ChickeNest - La Mesa, CA
Here a chick, there a chick, everywhere a chick, chick........Could be the theme song for ChickeNest in La Mesa. It's certainly the first thing you see when you walk in the door. The interior is a pleasing pink and green color scheme with comfy booths along the wall and agumented by an assortment of tables seating anywhere from 1 - 8 people. But nearly every inch of wall space is covered with chicken memorabilia, and get this, it doesn't really look kitschey.
Oh, and the other thing you notice right away when you walk in is that the average age of customers is probably around 70. I was BY FAR the youngest person in the place.
The claim to fame here is, obviously, chicken. They do it two ways, roasted or grilled. It comes in a variety of combinations. You get, whole, half or quarters, and there is no surcharge for getting the breast quarter. You can get chicken ala carte to go, you can get it as part of a dinner w/sides, or you can get it with either soup or a Greek or Ceasar salad. Sides include potato salad, macaroni salad, cole slaw, 3-bean salad, baked beans, green beans, rice, country potatoes, french fries, baked potato, mashed potato, corn and finally gravy.
In addition to all the chicken choices, they also offer a full service breakfast menu, a vast array of deli sandwiches and other hot entrees such as charbroiled salmon, meatloaf, brisket, stuffed cabbage and BBQ ribs. Nothing on the menu is over $10.00. The ChickeNest Breakfast Special (also called the Eye Opener) is 2 slices of French Toast OR 2 pancakes with 2 eggs any style and 3 pieces of bacon or sausage for $4.99 M-Th and $5.49 on holidays and weekend. Their breakfast menu also listed Biscuits and Homemade Gravy. Someone needs to check that out and see if it's really homemade or not.
This is industrial strength food. It's solid, reliable, meat and potatoes, not terribly creative home cooking. I ordered the Chicken & Salad, listed in the menu (complete with picture) as a quarter roasted chicken and a Greek salad. It arrived quickly on 2 separate glass plates. The chicken looked rather lonely on it's large plate devoid of any garnish or accompaniment; the photo in the menu showed chicken and salad on the same plate, though in reality it would have been too hard to eat if it had all been on the same plate. The chicken also looked a lot like it been held under a heat lamp a little too long. The skin was crisp if not somewhat tacky. The meat on the leg quarter was good, and not fatty. It wasn't especially moist, nor was it dried out, but the chicken's biggest offense was that it had very little seasoning. The true chicken flavor came through, but it was rather bland and a little boring, it could have stood being kicked up a little. It's definitely not the best chicken I've ever eaten. I can roast a better chicken, I can buy a better chicken at Costco or Von's. Heck, City College has rotisserie chicken and it's even better than this chicken was.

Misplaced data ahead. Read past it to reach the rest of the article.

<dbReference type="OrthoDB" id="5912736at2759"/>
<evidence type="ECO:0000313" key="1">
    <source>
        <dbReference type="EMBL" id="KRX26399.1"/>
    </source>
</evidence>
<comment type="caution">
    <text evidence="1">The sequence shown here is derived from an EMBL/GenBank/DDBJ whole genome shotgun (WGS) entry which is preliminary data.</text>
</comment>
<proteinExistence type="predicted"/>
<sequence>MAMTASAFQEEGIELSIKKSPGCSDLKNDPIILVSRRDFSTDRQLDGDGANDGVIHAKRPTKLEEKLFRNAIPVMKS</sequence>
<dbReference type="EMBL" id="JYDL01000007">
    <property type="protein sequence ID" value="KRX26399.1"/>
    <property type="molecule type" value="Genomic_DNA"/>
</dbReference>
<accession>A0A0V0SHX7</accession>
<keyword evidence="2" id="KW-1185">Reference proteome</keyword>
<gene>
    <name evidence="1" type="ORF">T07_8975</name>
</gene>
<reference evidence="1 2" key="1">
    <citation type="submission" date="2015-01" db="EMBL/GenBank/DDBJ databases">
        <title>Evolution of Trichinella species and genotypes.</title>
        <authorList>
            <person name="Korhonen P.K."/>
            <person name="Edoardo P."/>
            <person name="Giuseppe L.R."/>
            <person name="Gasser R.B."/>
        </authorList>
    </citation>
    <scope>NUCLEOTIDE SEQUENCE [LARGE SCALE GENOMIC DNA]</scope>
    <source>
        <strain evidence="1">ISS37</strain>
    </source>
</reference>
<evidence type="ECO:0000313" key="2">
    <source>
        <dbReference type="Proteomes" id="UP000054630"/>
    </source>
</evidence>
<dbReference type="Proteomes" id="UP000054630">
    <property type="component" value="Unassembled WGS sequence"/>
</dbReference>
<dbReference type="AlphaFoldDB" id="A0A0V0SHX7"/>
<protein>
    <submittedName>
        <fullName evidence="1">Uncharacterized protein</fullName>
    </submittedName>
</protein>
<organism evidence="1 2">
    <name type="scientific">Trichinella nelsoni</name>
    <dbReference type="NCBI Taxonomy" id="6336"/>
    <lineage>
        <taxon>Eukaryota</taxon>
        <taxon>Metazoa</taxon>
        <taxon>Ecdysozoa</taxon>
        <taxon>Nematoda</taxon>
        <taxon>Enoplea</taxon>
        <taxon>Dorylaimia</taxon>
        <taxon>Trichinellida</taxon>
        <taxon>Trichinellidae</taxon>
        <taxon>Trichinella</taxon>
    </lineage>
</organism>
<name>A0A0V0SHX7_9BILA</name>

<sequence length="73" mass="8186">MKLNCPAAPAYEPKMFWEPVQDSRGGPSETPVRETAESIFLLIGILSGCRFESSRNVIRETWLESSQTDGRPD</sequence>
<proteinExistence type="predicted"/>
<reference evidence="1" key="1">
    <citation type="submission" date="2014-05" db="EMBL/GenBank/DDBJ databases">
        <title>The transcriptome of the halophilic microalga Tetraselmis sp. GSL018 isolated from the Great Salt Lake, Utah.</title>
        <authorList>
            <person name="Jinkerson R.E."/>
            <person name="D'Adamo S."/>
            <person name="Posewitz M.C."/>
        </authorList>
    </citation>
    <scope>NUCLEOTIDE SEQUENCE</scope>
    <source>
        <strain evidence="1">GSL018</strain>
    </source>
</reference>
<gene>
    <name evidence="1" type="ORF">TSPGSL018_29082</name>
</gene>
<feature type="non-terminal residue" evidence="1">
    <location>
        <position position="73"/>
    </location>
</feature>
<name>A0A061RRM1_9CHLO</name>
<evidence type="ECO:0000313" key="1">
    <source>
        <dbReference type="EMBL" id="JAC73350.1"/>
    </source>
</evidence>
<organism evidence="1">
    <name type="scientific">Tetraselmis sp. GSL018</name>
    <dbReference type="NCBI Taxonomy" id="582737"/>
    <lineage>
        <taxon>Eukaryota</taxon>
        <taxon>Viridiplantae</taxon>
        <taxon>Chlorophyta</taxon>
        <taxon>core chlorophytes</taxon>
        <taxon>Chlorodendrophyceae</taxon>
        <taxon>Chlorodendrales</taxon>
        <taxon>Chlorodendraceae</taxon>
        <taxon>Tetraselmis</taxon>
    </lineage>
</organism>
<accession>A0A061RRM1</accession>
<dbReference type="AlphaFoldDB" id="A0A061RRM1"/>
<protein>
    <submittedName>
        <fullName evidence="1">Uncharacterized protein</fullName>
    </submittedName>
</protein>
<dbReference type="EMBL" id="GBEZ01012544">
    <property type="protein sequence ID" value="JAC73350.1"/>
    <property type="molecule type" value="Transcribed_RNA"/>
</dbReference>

The Greek salad on the other hand was a winner. It too, was made with industrial products, but the salad worked. The entire 9" dinner plate was piled with the usual 3-way salad mix, i.e. chopped iceberg to which shredded carrots and red cabbage have been added. It was topped with a shower of Feta cheese with a nice bite, some thinly sliced red onion rings, a few sliced canned beets, 2 or 3 Kalamata olives, pieces of zucchini and cucumber, all topped off with a few too many pepperocinis (I have no idea what pepperocinis were doing on a Greek salad but they tasted good). The greens had been dressed with a light oil and vinegar dressing that helped pull the salad together without masking all the different flavors.
The warm half baguette served with the meal was great. Crusty, chewy, yeasty and made all the better by being slathered with real butter.
The ChickeNest is located at 7200 Parkway Dr., which runs parallel to I-8. It's 2 blocks east of Lake Murray Blvd. They are open for breakfast, lunch and dinner and also provide catering. There is a small deli and they do offer deli breads and some deli meats to go, along with family dinners which are quite reasonably priced. There is also a ChickeNest in Kearny Mesa located at 8046 Clairemont Mesa Blvd.
In spite of the only so-so chicken, I would go back to The ChickeNest. The ambiance is nice, the service is fast, friendly and efficient. It a decent neighborhood place serving large portions of reasonably well prepared (though somewhat uninspired) food, at a very reasonable cost. If you're a local to this particular area of San Diego it's a nice alternative to the chain restaurants on every other corner.
It is sunny. In the distance you see a rainbow sprouting from the sun and arching over a golden cloud. Off of that cloud you see hundreds of chickens jumping from off of the cloud on to the rainbow… sliding down and into a golden roasting campfire down below. As the chickens hit the camp fire, one by one they dance the chicken dance and jump out, cooked to perfection. Their juicy plump thighs getting seasoned by a large rooster with a chef’s hat on. As they get glazed and sprinkled with succulent seasonings, they cackle with enjoyment as they realize what works of perfection they have become. In the distance you hear a feint breeze whispering over the canyon as if to be the voice of God looking down on the chickens saying “you are my most wonderful creation.”